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The savvy marketers and content creators discussed in Phase 1 will be at the forefront of this shift, as they have already integrated AI into their processes to eliminate their own limitations. These early adopters have a deep understanding of both the limitations and potential of AI, and as a result, will have become even more skilled marketers.

As more businesses follow suit and begin to understand the value of incorporating AI into their marketing strategies, we will see the rise of the hybrid model. In this model, AI and human efforts work in tandem to produce the highest quality content possible.

However, it’s not all good news. Inexperienced or lower-skilled marketers will continue to be at risk of losing their jobs as mundane tasks and lower-tier content can be produced and automated by AI. The only option for them would be to improve their skills and bring better outputs. As the tech advances, the need for out-of-the-box thinkers and good marketers would continue to increase. Businesses must invest in their workforce and provide training and development opportunities to stay competitive in the evolving marketing landscape.

To close this section, I will reference a quote that has been frequently cited in the discourse surrounding AI:

“We shape our tools and thereafter our tools shape us”

Trivia: How ChatGPT Helped in the Creation of This Article

It would be unfair to have this article end without some meta-commentary on how AI assisted in its creation. To provide some background, I am a small marketer from India and English is not my first language. Despite being well-versed in Western culture through my consumption of media, my linguistic abilities may not always align with American writing standards and ChatGPT has significantly helped in making improvements. My process involves utilizing the tool to rewrite paragraphs in an American business writing format and then thoroughly reviewing the original draft, comparing it with the AI-generated result, to identify any areas where further improvement is necessary, subsequently making adjustments to the copy I originally wrote.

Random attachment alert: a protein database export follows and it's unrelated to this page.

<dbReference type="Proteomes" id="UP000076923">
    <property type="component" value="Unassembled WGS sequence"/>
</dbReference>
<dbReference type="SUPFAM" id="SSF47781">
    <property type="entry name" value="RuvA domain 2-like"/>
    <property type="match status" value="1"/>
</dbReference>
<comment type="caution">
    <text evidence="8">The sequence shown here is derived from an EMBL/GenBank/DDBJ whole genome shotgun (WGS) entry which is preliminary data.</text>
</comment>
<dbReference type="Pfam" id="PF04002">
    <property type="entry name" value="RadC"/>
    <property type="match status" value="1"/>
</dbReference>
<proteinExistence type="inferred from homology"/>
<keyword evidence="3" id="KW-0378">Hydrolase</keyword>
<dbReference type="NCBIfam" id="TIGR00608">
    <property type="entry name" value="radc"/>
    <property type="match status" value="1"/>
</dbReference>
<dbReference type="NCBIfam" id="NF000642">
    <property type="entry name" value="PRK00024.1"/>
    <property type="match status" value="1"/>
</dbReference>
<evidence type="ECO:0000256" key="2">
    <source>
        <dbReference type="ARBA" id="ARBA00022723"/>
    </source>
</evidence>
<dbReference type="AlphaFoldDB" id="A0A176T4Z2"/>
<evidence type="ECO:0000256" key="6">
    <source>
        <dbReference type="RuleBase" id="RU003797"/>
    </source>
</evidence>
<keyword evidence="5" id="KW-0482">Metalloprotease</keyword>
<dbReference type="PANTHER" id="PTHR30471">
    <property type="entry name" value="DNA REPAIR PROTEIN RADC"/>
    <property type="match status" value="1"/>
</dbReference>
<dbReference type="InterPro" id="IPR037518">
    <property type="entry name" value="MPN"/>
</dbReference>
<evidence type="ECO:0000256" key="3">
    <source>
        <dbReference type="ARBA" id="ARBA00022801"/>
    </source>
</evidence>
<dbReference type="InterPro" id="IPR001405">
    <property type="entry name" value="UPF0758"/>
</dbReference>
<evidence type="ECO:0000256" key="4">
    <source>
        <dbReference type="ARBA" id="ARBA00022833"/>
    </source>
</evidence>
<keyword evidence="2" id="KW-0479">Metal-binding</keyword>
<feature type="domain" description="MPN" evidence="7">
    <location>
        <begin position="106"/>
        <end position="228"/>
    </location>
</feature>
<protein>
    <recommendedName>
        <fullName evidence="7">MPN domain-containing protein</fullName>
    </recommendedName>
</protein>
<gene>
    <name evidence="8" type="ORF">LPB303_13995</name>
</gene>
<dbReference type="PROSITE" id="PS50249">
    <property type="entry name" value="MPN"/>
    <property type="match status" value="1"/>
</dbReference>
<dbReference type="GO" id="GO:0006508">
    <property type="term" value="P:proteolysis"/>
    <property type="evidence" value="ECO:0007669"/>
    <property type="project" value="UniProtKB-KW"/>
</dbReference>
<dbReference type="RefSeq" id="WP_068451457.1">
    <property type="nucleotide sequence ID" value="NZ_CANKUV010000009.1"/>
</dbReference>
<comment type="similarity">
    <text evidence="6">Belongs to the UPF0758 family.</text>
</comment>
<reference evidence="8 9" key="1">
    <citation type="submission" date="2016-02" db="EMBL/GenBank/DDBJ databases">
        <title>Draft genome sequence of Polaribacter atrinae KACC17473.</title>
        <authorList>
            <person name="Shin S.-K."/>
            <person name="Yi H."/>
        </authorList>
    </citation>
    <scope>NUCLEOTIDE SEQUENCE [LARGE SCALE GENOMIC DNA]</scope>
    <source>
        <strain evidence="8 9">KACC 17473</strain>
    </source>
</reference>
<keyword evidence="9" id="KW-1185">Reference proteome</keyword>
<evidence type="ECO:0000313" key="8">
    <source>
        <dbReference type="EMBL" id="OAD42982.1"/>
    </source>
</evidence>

If you compare the AI suggestion to what I ended up having in the final copy, you will notice that I’ve only incorporated a few linguistic suggestions. Needless to say, ChatGPT has become my personal editor effectively pre-editing my work before it reaches human editors. This streamlines the editing process for both writers and editors alike.

In addition to utilizing ChatGPT for linguistic revisions, I also employed the tool to generate ideas for the article. Initially, I had intended for this to be a LinkedIn post, but upon further consideration, I decided to expand it into a more comprehensive piece. I utilized ChatGPT to process my initial LinkedIn draft and generate ideas.


I also had it review my work and fetch relevant statistics.

Final Thoughts

The sudden rise of AI has completely changed the marketing landscape among other things. And, it is important to consider the potential ethical implications of its use. With the tech improving consistently, junior workers are at an alarming risk of losing their jobs. We are quite possibly about to see the survival of the fittest. This brings an opportunity for everyone to step up as it is hard to believe that AI can replace critical thinkers and those who think of marketing as an art form.

While the initial adoption cycle will be rocky and brings a risk of poor user experience for consumers, once the dust settles, good marketers should be better off. Businesses should welcome these changes to the landscape without taking hasty decisions on their human workforce. The rise of AI ensures that only the most innovative and creative marketers will thrive. The ones who think outside of the box, the ones who take big risks, the ones who… ‘think different’.

By: Nilangan Ray
Source: Hackernoon